Report No. 248
Findings, Conclusions and Recommendations
3.1 In the past the Commission has submitted various reports identifying number of laws as obsolete which demanded repeal (see Law Commission Report Nos 18, 81, 96, 148, 159). Commission's 18th and 81st Reports recommended the repeal of particular colonial law. The 18th Report sought to repeal of 'Converts Marriage Dissolution Act' and the 81st Report recommended the repeal of 'Hindu Widows Remarriage Act'. The 96th Report recommended repeal of the substantial number of obsolete laws.
Once again the Commission in its 148th Report suggested repeal of a number of laws. Following the same path in its 159th Report submitted in the year 1998 the Commission recommended a substantial number of laws for repeal. Many of the laws identified as obsolete in these reports have been repealed. The Government also in 1998 appointed the P.C. Jain Commission which gave its report in September 1998 identifying a large body of laws for the purpose of repeal.
3.2 The Commission found that 253 laws despite having been recommended for repeal in above mentioned reports still exist on the statute-books (for details about these 253 laws please see Appendix - II). The Commission has already notified these laws to the concerned Ministries for their observations as to why these laws still continue to exist.
3.3 The Commission while pursuing the course of study also found that 34 laws which have already been repealed still figure on the Government Website (for details about these 34 laws please refer to Appendix - III). The Commission recommends that these laws may be removed from the Government Website.
3.4 Similarly, the Commission notes that certain laws passed by Parliament are not listed in the Chronological List of Central Acts on the Government Website. A list of these laws can be seen at Appendix - IV. The Commission recommends that this oversight may also be corrected.
3.5 During the course of its study the Commission found that a large number of Appropriation Acts passed during past several years have lost their meaning but these are still shown on statue-books.
It is common knowledge that Appropriation Acts are intended to operate for a limited period of time-authorising expenditures for the duration of one financial year, or less, for example in the case of Vote on Account Bills. Though these Acts are not usually included in any list of Central Acts, either by the Ministry of Law and Justice, or elsewhere, these laws still technically remain on the books.
3.6 It must be emphasised that repealing Appropriation Acts whose terms have ended will in no way cause any negative impact on actions that were validly taken under these Acts. It will, however, serve the purpose of clearing the statute-books and reducing the burden. As a caution and not entertaining scope of any doubt it may be safe to recommend that only those Appropriation Acts that are older than certain date, say 10 years, may be repealed. This itself would result in the repeal of more than 700 laws.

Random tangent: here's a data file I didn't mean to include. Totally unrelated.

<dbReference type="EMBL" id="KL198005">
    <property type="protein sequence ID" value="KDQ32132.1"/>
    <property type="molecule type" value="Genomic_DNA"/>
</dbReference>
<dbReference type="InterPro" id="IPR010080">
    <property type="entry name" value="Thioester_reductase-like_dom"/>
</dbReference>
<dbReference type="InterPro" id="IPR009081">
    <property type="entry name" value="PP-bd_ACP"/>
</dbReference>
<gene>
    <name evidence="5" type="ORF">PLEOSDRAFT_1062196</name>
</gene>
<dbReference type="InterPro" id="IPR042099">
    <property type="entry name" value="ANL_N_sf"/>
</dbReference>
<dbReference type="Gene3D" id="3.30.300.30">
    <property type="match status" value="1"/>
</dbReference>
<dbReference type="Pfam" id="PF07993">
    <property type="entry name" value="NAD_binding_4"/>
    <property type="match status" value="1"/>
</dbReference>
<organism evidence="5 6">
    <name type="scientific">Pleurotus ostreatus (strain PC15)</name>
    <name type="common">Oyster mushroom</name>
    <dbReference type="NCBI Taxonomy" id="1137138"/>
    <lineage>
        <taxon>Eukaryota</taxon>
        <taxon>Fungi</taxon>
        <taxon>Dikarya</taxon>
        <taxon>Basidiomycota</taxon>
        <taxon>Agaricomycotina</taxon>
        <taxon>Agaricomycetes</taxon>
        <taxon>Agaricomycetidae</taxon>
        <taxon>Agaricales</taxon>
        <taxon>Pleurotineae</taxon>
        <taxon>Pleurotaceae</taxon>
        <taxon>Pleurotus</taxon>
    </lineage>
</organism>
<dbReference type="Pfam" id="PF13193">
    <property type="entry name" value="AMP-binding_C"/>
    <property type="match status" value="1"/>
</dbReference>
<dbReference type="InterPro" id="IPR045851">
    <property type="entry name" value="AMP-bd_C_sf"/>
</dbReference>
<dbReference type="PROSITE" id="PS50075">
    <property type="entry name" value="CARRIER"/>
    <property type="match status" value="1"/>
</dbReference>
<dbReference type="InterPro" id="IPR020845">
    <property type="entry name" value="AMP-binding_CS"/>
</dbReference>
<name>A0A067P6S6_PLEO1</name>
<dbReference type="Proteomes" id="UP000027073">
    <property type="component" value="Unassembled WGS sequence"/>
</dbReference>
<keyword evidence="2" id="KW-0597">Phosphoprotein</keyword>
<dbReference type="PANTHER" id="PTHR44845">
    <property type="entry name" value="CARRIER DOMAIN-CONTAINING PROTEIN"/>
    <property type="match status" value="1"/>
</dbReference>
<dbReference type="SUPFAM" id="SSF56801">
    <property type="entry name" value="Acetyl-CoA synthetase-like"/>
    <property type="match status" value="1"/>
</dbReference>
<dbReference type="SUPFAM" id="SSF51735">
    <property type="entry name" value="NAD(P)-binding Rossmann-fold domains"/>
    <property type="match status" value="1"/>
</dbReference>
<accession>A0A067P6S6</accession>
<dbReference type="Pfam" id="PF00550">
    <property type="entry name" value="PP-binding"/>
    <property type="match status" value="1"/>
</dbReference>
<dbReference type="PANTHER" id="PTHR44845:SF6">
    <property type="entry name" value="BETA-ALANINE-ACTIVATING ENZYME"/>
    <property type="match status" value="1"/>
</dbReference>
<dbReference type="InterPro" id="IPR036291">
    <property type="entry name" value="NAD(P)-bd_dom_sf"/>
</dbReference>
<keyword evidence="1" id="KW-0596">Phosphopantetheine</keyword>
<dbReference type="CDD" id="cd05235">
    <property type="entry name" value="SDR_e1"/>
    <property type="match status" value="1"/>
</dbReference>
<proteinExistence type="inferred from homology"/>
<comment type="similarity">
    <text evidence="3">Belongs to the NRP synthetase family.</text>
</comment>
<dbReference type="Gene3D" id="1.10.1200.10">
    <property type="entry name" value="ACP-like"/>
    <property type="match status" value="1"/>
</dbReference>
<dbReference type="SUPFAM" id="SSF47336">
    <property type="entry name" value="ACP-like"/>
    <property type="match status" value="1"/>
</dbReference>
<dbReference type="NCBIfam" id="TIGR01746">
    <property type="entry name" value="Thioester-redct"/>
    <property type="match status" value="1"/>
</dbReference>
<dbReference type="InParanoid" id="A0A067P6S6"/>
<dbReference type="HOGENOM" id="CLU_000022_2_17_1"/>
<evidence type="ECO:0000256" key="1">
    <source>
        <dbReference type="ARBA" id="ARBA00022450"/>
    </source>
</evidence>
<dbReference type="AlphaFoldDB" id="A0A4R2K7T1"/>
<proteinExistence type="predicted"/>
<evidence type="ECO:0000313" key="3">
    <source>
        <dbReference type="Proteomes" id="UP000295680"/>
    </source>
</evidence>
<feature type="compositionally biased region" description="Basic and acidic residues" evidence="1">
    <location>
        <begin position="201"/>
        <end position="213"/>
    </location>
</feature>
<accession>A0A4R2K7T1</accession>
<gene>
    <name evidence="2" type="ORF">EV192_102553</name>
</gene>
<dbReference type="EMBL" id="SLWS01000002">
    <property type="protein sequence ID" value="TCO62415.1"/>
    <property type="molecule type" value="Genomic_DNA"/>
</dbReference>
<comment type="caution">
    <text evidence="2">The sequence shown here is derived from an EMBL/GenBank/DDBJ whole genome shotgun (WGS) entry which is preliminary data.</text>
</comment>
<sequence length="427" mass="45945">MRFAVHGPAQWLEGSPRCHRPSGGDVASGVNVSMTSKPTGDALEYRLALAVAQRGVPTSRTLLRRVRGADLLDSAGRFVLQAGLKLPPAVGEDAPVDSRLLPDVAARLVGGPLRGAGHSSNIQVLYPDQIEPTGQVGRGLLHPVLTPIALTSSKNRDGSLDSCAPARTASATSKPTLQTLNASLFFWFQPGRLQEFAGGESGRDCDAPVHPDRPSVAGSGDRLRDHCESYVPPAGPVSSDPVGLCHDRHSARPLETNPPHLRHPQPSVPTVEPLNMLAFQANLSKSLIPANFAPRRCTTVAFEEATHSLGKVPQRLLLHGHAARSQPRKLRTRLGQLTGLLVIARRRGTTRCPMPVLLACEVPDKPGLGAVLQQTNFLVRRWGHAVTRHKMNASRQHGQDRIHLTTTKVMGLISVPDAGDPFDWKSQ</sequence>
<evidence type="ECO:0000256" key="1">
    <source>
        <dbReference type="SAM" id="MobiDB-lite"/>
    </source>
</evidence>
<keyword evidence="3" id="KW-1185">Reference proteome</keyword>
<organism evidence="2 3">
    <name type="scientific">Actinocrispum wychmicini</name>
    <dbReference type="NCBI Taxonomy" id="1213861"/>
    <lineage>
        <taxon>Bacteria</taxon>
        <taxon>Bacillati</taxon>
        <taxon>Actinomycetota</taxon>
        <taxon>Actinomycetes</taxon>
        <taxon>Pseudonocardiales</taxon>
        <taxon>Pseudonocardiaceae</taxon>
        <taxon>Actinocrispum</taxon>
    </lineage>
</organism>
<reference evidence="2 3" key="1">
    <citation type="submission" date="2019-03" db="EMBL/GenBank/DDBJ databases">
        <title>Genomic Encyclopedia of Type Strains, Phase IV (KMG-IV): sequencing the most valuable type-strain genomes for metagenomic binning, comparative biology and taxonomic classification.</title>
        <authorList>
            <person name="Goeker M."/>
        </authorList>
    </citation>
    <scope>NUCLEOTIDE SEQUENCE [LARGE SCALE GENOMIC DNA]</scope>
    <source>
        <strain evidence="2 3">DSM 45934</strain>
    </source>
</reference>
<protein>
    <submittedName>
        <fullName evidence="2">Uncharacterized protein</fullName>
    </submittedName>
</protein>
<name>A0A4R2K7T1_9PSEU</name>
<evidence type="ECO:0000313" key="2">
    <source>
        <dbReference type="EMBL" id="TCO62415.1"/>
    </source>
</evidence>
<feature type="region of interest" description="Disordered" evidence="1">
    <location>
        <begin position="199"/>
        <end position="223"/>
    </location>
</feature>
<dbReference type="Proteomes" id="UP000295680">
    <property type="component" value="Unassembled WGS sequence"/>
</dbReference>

3.7 It may be relevant to note that mechanisms exist in many other countries to systematically remove Appropriation Acts that have served their purpose. For example, in the United Kingdom (interestingly on whose Appropriation Acts we model our own), all Appropriation Acts usually contain a repealing provision which specifically repeals older Appropriation Acts.
In Australia the route followed is that of automatic repeal for Appropriation Acts. Section 89 of Australian Legislation Act of 2001 mandates that certain Acts are automatically repealed and this includes "Appropriation Acts, on the last day of the Financial Year for which it makes appropriation" and thus in other words provisions in the nature of a sunset clause are read into every Appropriation Act by virtue of the Legislation of 2001.
3.8 In India, however, no such mechanism is in place and Appropriation Acts continue to sit on statute-books. The Law Commission recommends that a practice like the one of the United Kingdom to include a repeal clause in the Appropriation Act every year would serve a useful purpose, without necessitating major amendments or introduction of new laws.
3.9 In the process of categorisation of Central statutes, the Law Commission had occasion to examine the contents of more than a thousand statutes. This greatly facilitated the next stage in the process, that is, the determination of statutes prima facie identified as potential candidates for repeal.
3.10 Thus, after completion of the categorisation, the Law Commission proceeded to exhaustively study the statutes in each of the 49 established categories to determine which statutes were fit for repeal. The process was greatly aided by the fact that all the laws governing one subject area had already been grouped together.
This clarified the instances when a later law clearly conflicted with an archaic one, when the purpose of the law had already been fulfilled, or when the subject matter of a statute was so archaic as to no longer require legislation. Based on these parameters, the Law Commission identified 261 statutes that prima facie require further study with a view to providing a firm recommendation for repeal of obsolete statutes and those inconsistent with modern times.
This study has been completed for 72 statutes which are discussed hereinbelow. It is our view that these statutes ought to be repealed according to the recommendations provided in this interim report.
3.11 The list of 261 statutes may be found in Appendix - V. Over the next month, the Law Commission intends to study the status and provisions of these statutes and arrive at recommendations on all relevant statutes that are fit for repeal.